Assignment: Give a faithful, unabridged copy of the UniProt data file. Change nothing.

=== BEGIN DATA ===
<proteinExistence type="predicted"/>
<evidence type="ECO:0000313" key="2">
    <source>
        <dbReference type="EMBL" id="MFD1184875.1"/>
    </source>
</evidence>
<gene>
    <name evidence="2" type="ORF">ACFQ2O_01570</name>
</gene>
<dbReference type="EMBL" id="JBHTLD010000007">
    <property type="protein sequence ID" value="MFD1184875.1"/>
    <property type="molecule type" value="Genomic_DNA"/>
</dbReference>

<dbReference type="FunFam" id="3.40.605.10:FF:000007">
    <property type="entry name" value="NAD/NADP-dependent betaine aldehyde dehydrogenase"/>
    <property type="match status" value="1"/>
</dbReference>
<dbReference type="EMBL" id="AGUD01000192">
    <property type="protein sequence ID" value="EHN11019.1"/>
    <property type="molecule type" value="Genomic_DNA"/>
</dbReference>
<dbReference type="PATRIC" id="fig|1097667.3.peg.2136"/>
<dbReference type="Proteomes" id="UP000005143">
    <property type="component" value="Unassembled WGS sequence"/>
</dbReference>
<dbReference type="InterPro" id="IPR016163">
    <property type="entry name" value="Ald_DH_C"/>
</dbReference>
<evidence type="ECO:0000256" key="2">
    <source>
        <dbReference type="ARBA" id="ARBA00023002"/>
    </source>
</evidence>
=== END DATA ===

<proteinExistence type="predicted"/>
<evidence type="ECO:0000313" key="2">
    <source>
        <dbReference type="EMBL" id="MFD1184875.1"/>
    </source>
</evidence>
<gene>
    <name evidence="2" type="ORF">ACFQ2O_01570</name>
</gene>
<dbReference type="EMBL" id="JBHTLD010000007">
    <property type="protein sequence ID" value="MFD1184875.1"/>
    <property type="molecule type" value="Genomic_DNA"/>
</dbReference>

<dbReference type="FunFam" id="3.40.605.10:FF:000007">
    <property type="entry name" value="NAD/NADP-dependent betaine aldehyde dehydrogenase"/>
    <property type="match status" value="1"/>
</dbReference>
<dbReference type="EMBL" id="AGUD01000192">
    <property type="protein sequence ID" value="EHN11019.1"/>
    <property type="molecule type" value="Genomic_DNA"/>
</dbReference>
<dbReference type="PATRIC" id="fig|1097667.3.peg.2136"/>
<dbReference type="Proteomes" id="UP000005143">
    <property type="component" value="Unassembled WGS sequence"/>
</dbReference>
<dbReference type="InterPro" id="IPR016163">
    <property type="entry name" value="Ald_DH_C"/>
</dbReference>
<evidence type="ECO:0000256" key="2">
    <source>
        <dbReference type="ARBA" id="ARBA00023002"/>
    </source>
</evidence>